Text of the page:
In an effort to reduce stigma around the ailment and those living with it, New Zealand launches the world’s first HIV positive sperm bank, reported The Guardian.
The online sperm bank called ‘Sperm Positive’ has started its operations with three male donors who are HIV positive but in whom the virus load is undetectable.
An undetectable HIV means the amount of virus in the person’s blood is so low that its nearly undetectable and although this doesn’t mean the person is fully cured, it does mean that it can no longer be passed on even via sex or childbirth.
This initiative was created by the New Zealand Aids Foundation, Positive Women Inc and Body Positive in the hopes to educate people about HIV transmissions and the undetectable status.
“I have many friends who are also living with HIV who have gone on to have children,” says Damien Rule-Neal, one of the donors.
Rule-Neal was diagnosed with HIV in 1999 but was confirmed undetectable and has been undergoing treatment for over 18 years. He feels there is still a great deal to be achieved in terms of awareness and education of HIV and particularly of the undetectable status.
Damien Rule-Neal, one of the donors at Sperm Positive.“Being able to help others on their journey is so rewarding, but I also want to show the world that life doesn’t stop post-diagnosis and help to remove the stigma.”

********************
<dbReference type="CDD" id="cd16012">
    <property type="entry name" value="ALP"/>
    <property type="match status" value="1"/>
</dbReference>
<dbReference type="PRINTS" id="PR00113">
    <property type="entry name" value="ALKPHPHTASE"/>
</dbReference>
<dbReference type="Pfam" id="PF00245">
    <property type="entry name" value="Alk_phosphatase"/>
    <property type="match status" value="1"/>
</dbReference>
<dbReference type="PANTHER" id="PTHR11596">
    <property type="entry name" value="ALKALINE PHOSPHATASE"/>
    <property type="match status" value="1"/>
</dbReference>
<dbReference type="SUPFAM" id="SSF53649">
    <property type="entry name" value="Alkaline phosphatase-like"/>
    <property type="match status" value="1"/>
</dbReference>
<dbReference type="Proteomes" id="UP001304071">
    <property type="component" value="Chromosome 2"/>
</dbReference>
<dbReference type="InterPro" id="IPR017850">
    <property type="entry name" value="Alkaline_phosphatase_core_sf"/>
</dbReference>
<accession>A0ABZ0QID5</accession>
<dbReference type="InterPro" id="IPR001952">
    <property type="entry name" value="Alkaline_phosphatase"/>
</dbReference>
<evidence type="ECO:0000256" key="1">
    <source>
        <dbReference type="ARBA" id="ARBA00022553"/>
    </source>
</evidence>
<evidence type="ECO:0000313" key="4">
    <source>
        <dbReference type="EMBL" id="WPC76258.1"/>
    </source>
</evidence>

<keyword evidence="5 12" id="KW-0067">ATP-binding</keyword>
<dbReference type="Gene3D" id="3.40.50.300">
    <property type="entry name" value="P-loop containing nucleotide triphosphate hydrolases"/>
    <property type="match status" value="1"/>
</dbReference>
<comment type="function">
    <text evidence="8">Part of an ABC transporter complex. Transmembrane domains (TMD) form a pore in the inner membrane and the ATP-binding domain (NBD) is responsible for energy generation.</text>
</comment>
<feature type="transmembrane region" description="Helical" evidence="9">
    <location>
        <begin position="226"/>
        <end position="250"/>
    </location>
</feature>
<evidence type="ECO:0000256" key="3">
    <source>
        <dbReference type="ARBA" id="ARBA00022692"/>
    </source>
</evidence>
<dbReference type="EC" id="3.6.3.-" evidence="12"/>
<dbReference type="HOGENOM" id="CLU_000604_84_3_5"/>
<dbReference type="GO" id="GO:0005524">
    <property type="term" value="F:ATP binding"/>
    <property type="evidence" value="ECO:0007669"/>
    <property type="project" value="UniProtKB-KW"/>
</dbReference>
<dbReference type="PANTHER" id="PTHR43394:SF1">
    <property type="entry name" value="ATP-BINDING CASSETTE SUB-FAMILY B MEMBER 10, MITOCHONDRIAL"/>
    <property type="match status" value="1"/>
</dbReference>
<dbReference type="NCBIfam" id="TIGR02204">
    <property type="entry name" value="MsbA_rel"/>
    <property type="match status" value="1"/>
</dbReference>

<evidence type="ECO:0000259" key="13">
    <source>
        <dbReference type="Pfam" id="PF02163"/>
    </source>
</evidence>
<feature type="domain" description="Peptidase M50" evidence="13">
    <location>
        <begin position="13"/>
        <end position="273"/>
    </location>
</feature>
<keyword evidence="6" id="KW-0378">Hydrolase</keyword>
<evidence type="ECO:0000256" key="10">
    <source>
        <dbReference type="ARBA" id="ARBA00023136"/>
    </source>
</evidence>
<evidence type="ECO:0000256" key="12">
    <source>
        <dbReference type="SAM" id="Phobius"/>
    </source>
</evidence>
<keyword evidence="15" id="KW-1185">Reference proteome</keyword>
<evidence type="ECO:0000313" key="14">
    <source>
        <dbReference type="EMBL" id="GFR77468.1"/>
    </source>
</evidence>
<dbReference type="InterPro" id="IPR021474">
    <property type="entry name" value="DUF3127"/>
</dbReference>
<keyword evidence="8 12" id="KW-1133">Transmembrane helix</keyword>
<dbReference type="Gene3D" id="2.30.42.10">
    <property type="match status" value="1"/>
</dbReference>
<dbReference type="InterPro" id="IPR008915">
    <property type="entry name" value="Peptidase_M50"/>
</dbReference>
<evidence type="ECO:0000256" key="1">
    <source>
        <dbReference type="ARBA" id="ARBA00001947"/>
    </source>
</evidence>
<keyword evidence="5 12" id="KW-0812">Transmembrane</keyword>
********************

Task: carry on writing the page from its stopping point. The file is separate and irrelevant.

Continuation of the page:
Sperm Positive has said it will will provide due disclaimer to those looking for a donor that they have HIV but also make it clear that they are on effective treatment and cannot pass on the virus.
“Fear of stigma and discrimination can stop people at risk from getting tested, and those living with HIV from accessing treatment and support,” the doctor added.
The online bank, launched ahead of World Aids Day, 1 December, has said it will not be working as a fertility clinic, rather a facilitator that will get parties in touch with a fertility clinic if they are both in agreement.
Along with informing the public and spreading awareness about the virus, Sperm Positive also aims to provide those infected with the virus an opportunity to help create life and let them know of this service available to them.
(Written with inputs from The Guardian.)
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